Image Image Image Image Image Image Image Image Image Image

Family Ski News | September 23, 2017

Scroll to top

Top

Choosing a Ski School

Teacher's pet

Our main piece of advice to parents taking kids skiing for the first time is to throw money at your childrens’ ski lessons (or childcare package) rather than spend it on unnecessarily chic accommodation.  Happy children mean happy parents so getting a good ski school/instructor is the secret to a successful holiday.

Don’t try and teach them yourself!  Special childrens’ instructors know how to get the best out of your child on snow, through a wide range of fun and games, and follow-the-leader teaching to entertain the children whilst simultaneously teaching the basics of skiing in an animated and enjoyable way. Many resorts have themed snow gardens with ‘magic carpet’ ski travelators and mini slalom courses for tiny children.

It is important, however, to get the ski class/language right.There’s little point in shoving your child into a group lesson where they understand little and learn less. Believe us, as each day goes on, you’ll feel increasingly guilty as you shove your reluctant children into their ski class, and then worry about them so much it spoils your enjoyment of the slopes. We’ve all been there! Yet get it right and your kids will be keen to go to ski school and, before you know it, they’ll be overtaking you on the slopes. Factors to consider include how the ski school structures its learning programmes, how many kids per group, and the age range of the classes.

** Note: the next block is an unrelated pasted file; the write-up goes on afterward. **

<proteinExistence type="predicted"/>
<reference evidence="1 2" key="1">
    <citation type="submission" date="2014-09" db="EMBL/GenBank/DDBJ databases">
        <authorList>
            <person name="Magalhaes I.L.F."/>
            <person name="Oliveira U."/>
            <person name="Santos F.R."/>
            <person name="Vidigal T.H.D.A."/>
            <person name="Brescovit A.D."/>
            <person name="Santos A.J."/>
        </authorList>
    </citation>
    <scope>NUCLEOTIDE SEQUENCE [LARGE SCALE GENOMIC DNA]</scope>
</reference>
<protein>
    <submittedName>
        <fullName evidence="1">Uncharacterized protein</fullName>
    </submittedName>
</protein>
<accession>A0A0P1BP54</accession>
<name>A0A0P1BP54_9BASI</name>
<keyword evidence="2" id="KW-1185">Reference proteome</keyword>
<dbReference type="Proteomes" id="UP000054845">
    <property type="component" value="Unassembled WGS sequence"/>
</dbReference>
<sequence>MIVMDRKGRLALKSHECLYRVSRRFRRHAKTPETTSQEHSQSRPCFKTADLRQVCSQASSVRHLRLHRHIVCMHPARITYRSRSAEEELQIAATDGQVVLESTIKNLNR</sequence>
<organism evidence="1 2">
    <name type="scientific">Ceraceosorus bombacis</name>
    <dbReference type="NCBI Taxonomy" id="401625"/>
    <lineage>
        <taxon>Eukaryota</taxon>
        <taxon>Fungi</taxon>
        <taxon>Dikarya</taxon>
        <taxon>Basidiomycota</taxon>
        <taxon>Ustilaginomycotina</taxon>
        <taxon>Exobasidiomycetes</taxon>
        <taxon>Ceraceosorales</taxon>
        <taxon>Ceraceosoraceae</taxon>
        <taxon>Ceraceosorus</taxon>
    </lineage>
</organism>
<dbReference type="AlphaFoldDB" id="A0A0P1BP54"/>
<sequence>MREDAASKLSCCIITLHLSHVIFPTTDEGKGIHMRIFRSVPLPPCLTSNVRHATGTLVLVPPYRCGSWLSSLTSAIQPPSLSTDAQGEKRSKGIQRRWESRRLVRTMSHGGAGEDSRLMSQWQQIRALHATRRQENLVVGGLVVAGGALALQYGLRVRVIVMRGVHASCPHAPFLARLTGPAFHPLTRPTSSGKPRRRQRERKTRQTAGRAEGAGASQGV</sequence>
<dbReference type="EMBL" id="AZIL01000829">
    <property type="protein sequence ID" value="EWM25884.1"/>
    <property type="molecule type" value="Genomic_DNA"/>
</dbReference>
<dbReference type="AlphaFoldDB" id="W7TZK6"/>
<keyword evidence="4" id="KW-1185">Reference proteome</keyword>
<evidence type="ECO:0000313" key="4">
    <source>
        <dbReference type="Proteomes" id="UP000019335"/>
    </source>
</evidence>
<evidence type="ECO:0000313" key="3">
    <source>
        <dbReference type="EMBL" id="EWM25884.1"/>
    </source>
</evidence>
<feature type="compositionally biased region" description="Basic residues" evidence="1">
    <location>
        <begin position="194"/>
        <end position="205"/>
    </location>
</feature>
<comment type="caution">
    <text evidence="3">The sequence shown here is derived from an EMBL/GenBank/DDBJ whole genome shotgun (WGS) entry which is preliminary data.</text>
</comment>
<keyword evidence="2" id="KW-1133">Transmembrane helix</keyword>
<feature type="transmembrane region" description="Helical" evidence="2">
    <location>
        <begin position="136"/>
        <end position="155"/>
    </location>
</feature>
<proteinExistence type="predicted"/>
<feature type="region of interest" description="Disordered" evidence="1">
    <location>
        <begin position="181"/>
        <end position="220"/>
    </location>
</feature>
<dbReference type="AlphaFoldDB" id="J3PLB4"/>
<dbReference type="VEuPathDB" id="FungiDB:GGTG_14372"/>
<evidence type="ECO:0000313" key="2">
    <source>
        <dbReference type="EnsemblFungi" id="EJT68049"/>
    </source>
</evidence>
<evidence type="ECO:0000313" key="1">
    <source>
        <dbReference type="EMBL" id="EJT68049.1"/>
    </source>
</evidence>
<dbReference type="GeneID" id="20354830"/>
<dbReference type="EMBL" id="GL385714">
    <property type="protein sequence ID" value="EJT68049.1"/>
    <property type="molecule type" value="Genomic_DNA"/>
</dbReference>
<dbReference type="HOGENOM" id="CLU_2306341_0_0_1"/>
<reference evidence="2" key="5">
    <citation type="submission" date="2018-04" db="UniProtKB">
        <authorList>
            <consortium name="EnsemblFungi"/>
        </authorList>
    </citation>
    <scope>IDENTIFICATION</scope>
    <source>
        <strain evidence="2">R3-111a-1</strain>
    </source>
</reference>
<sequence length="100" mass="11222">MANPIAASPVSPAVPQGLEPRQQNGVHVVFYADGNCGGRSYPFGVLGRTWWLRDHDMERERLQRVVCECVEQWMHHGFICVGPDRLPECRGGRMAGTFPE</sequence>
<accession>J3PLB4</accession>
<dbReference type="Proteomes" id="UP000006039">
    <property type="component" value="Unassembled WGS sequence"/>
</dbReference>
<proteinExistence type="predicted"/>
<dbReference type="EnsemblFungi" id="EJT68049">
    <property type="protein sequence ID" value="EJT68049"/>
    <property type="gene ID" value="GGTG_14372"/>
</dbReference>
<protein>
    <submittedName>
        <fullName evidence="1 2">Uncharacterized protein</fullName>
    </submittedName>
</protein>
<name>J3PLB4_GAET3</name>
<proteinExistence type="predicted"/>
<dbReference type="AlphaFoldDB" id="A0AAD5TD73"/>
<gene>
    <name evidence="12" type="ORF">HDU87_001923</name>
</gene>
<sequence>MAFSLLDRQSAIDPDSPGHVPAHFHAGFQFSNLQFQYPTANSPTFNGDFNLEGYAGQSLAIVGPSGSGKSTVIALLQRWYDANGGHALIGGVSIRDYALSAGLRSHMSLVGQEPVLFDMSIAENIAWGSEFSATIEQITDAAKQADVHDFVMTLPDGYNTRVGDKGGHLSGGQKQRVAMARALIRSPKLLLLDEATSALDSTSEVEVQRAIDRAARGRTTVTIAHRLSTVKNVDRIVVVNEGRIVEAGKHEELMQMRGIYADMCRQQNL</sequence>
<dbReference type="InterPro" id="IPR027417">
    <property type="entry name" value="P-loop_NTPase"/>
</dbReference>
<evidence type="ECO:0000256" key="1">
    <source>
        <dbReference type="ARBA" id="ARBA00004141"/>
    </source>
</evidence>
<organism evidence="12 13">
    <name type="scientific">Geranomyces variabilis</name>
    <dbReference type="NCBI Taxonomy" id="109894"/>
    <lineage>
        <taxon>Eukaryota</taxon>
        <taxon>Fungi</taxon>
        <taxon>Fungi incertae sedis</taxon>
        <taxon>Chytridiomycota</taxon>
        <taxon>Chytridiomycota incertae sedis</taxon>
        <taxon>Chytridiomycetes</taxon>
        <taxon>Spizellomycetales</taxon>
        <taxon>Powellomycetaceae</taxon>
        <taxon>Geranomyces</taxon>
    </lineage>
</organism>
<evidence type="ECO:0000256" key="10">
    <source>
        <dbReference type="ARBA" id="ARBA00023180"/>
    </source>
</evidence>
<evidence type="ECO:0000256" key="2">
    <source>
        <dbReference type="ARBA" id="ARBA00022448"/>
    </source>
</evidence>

Evolution 2 - maximum 8 per group

Book early: Ski schools get totally booked-up very early, particularly during school vacations, so if your kids require lessons, we recommend you BOOK LESSONS FOR ANY BEGINNERS OR CHILDREN AS SOON AS YOU BOOK YOUR HOLIDAY – either by phone or email – to ensure a place in a suitable class or to reserve a private instructor. All too often, family holidays are ruined because classes are full and there are no instructors free for last-minute bookings. Bear in mind also that your school holiday dates may not coincide with local school holidays or those of neighbouring countries, so be sure to plan ahead.

Age to start lessons?We would recommend your kids should be at least 4 years old. Of course children vary hugely – some will be schussing black runs by the end of the week, others will be sliding down the nursery slopes on their bottoms crying. Most can learn the basics of skiing in a week, including snowploughing and how to use a baby drag-lift. Most ski schools start lessons from 4 years; Tiny Tots courses with ESF (École de Ski Française) run from 3-5 years.

Our favourite ESF instructor

Most family-oriented resorts have a Snow Garden or a special Snow Club for very young children, with a special area cordoned off one of the main pistes, for structured play and snow-activities.

Some ski schools offer classes specifically for teenagers, although these usually take place only in school holidays.